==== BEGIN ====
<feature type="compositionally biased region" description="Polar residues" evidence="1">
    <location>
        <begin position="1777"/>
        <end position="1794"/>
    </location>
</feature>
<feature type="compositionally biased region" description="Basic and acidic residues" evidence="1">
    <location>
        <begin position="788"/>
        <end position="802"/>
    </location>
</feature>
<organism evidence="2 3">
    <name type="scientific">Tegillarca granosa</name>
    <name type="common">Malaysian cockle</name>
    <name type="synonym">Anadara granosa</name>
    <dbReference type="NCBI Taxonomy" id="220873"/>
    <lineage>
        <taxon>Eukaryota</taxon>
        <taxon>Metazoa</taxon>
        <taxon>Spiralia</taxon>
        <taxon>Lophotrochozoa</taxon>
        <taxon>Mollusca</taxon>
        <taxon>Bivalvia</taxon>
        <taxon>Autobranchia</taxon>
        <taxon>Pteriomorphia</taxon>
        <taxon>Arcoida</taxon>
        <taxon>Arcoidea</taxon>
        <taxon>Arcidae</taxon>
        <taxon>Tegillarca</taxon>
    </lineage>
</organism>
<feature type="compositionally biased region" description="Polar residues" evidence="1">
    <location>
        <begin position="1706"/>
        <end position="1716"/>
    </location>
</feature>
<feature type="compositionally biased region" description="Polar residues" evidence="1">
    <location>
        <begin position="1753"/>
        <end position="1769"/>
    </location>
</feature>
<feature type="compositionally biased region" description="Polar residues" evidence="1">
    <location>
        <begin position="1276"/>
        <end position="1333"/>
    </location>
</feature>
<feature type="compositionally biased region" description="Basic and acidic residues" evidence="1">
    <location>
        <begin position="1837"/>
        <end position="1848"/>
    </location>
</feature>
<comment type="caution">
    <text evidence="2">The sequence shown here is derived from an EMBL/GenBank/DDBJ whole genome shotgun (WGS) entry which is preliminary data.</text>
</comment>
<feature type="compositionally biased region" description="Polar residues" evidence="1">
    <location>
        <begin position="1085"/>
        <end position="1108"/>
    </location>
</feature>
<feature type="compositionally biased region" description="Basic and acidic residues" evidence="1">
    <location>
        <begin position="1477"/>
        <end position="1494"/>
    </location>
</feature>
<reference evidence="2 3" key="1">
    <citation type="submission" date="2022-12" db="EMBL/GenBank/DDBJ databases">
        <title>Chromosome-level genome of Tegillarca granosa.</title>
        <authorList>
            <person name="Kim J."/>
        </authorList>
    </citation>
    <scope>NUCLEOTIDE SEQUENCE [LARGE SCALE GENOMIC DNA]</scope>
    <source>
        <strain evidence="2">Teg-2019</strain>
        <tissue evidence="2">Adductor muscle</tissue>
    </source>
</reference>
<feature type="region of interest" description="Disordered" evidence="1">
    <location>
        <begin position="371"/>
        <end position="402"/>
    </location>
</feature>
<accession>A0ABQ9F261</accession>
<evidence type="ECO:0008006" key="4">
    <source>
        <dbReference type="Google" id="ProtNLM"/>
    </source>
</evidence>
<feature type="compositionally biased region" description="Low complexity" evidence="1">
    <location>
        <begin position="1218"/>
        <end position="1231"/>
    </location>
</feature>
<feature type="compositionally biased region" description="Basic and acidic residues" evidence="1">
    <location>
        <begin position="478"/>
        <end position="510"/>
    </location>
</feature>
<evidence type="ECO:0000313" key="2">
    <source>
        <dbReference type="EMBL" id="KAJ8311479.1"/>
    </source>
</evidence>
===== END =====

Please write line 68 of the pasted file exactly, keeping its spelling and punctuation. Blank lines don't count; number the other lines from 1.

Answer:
        <begin position="1477"/>